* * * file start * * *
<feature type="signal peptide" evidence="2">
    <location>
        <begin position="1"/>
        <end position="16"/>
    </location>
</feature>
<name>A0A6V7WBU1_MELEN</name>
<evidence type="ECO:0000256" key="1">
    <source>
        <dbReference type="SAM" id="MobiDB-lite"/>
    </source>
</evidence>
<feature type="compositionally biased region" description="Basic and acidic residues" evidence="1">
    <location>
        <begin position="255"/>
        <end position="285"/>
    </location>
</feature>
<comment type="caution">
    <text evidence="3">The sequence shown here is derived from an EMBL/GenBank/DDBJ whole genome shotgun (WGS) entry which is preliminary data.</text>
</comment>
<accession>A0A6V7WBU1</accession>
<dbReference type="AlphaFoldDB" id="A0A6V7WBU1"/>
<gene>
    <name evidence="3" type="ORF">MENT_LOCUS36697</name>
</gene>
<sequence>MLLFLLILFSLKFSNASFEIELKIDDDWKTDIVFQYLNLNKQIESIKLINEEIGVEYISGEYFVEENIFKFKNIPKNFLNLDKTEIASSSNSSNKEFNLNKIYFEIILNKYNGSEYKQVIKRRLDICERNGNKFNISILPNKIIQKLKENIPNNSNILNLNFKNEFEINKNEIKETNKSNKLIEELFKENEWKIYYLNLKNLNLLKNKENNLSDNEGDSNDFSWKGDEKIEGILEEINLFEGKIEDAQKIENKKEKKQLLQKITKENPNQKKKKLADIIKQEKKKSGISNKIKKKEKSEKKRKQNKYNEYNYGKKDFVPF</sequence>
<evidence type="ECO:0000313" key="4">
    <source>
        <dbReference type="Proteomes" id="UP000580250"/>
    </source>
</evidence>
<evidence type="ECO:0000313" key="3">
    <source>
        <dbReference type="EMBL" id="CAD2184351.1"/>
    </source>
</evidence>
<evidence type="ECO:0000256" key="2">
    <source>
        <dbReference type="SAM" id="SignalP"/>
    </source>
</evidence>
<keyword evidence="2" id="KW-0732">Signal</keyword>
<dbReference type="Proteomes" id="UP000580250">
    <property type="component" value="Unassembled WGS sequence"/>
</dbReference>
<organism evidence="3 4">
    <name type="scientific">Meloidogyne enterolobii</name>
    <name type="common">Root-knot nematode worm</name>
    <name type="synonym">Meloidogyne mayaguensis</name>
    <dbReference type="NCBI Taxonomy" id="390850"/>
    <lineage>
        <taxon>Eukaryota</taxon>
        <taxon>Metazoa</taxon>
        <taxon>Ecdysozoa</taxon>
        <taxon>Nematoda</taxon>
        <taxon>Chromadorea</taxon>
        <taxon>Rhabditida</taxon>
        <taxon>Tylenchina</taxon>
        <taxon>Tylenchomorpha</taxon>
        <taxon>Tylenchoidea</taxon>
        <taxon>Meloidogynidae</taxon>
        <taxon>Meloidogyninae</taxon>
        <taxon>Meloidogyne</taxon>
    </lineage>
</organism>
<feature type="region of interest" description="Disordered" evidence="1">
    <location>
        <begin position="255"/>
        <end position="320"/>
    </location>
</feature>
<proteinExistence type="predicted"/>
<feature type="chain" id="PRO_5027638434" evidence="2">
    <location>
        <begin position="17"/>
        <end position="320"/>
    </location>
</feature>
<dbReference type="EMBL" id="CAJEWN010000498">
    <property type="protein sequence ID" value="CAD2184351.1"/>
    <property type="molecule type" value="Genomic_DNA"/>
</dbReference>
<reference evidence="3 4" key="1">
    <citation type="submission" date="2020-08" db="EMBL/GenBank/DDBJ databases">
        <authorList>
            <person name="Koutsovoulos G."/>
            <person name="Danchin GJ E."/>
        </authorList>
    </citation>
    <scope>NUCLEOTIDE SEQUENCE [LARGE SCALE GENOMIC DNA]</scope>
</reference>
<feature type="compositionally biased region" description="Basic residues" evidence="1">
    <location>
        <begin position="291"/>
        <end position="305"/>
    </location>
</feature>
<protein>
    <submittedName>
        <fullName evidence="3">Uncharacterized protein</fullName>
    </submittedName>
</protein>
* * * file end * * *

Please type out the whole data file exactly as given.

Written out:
<feature type="signal peptide" evidence="2">
    <location>
        <begin position="1"/>
        <end position="16"/>
    </location>
</feature>
<name>A0A6V7WBU1_MELEN</name>
<evidence type="ECO:0000256" key="1">
    <source>
        <dbReference type="SAM" id="MobiDB-lite"/>
    </source>
</evidence>
<feature type="compositionally biased region" description="Basic and acidic residues" evidence="1">
    <location>
        <begin position="255"/>
        <end position="285"/>
    </location>
</feature>
<comment type="caution">
    <text evidence="3">The sequence shown here is derived from an EMBL/GenBank/DDBJ whole genome shotgun (WGS) entry which is preliminary data.</text>
</comment>
<accession>A0A6V7WBU1</accession>
<dbReference type="AlphaFoldDB" id="A0A6V7WBU1"/>
<gene>
    <name evidence="3" type="ORF">MENT_LOCUS36697</name>
</gene>
<sequence>MLLFLLILFSLKFSNASFEIELKIDDDWKTDIVFQYLNLNKQIESIKLINEEIGVEYISGEYFVEENIFKFKNIPKNFLNLDKTEIASSSNSSNKEFNLNKIYFEIILNKYNGSEYKQVIKRRLDICERNGNKFNISILPNKIIQKLKENIPNNSNILNLNFKNEFEINKNEIKETNKSNKLIEELFKENEWKIYYLNLKNLNLLKNKENNLSDNEGDSNDFSWKGDEKIEGILEEINLFEGKIEDAQKIENKKEKKQLLQKITKENPNQKKKKLADIIKQEKKKSGISNKIKKKEKSEKKRKQNKYNEYNYGKKDFVPF</sequence>
<evidence type="ECO:0000313" key="4">
    <source>
        <dbReference type="Proteomes" id="UP000580250"/>
    </source>
</evidence>
<evidence type="ECO:0000313" key="3">
    <source>
        <dbReference type="EMBL" id="CAD2184351.1"/>
    </source>
</evidence>
<evidence type="ECO:0000256" key="2">
    <source>
        <dbReference type="SAM" id="SignalP"/>
    </source>
</evidence>
<keyword evidence="2" id="KW-0732">Signal</keyword>
<dbReference type="Proteomes" id="UP000580250">
    <property type="component" value="Unassembled WGS sequence"/>
</dbReference>
<organism evidence="3 4">
    <name type="scientific">Meloidogyne enterolobii</name>
    <name type="common">Root-knot nematode worm</name>
    <name type="synonym">Meloidogyne mayaguensis</name>
    <dbReference type="NCBI Taxonomy" id="390850"/>
    <lineage>
        <taxon>Eukaryota</taxon>
        <taxon>Metazoa</taxon>
        <taxon>Ecdysozoa</taxon>
        <taxon>Nematoda</taxon>
        <taxon>Chromadorea</taxon>
        <taxon>Rhabditida</taxon>
        <taxon>Tylenchina</taxon>
        <taxon>Tylenchomorpha</taxon>
        <taxon>Tylenchoidea</taxon>
        <taxon>Meloidogynidae</taxon>
        <taxon>Meloidogyninae</taxon>
        <taxon>Meloidogyne</taxon>
    </lineage>
</organism>
<feature type="region of interest" description="Disordered" evidence="1">
    <location>
        <begin position="255"/>
        <end position="320"/>
    </location>
</feature>
<proteinExistence type="predicted"/>
<feature type="chain" id="PRO_5027638434" evidence="2">
    <location>
        <begin position="17"/>
        <end position="320"/>
    </location>
</feature>
<dbReference type="EMBL" id="CAJEWN010000498">
    <property type="protein sequence ID" value="CAD2184351.1"/>
    <property type="molecule type" value="Genomic_DNA"/>
</dbReference>
<reference evidence="3 4" key="1">
    <citation type="submission" date="2020-08" db="EMBL/GenBank/DDBJ databases">
        <authorList>
            <person name="Koutsovoulos G."/>
            <person name="Danchin GJ E."/>
        </authorList>
    </citation>
    <scope>NUCLEOTIDE SEQUENCE [LARGE SCALE GENOMIC DNA]</scope>
</reference>
<feature type="compositionally biased region" description="Basic residues" evidence="1">
    <location>
        <begin position="291"/>
        <end position="305"/>
    </location>
</feature>
<protein>
    <submittedName>
        <fullName evidence="3">Uncharacterized protein</fullName>
    </submittedName>
</protein>